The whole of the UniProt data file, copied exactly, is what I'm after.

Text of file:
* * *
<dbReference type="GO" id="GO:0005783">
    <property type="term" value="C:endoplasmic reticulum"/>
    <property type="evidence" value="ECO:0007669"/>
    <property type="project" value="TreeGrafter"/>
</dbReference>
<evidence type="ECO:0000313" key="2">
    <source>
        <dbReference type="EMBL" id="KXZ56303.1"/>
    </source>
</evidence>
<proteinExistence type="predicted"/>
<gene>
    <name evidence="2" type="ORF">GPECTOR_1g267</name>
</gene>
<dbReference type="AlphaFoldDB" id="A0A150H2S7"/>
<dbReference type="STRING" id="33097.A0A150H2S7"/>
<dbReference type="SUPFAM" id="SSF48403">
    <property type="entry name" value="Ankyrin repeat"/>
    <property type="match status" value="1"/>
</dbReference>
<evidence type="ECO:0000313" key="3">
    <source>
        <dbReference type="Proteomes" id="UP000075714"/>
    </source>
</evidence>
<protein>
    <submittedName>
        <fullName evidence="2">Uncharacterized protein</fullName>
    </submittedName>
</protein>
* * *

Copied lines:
<dbReference type="GO" id="GO:0005783">
    <property type="term" value="C:endoplasmic reticulum"/>
    <property type="evidence" value="ECO:0007669"/>
    <property type="project" value="TreeGrafter"/>
</dbReference>
<evidence type="ECO:0000313" key="2">
    <source>
        <dbReference type="EMBL" id="KXZ56303.1"/>
    </source>
</evidence>
<proteinExistence type="predicted"/>
<gene>
    <name evidence="2" type="ORF">GPECTOR_1g267</name>
</gene>
<dbReference type="AlphaFoldDB" id="A0A150H2S7"/>
<dbReference type="STRING" id="33097.A0A150H2S7"/>
<dbReference type="SUPFAM" id="SSF48403">
    <property type="entry name" value="Ankyrin repeat"/>
    <property type="match status" value="1"/>
</dbReference>
<evidence type="ECO:0000313" key="3">
    <source>
        <dbReference type="Proteomes" id="UP000075714"/>
    </source>
</evidence>
<protein>
    <submittedName>
        <fullName evidence="2">Uncharacterized protein</fullName>
    </submittedName>
</protein>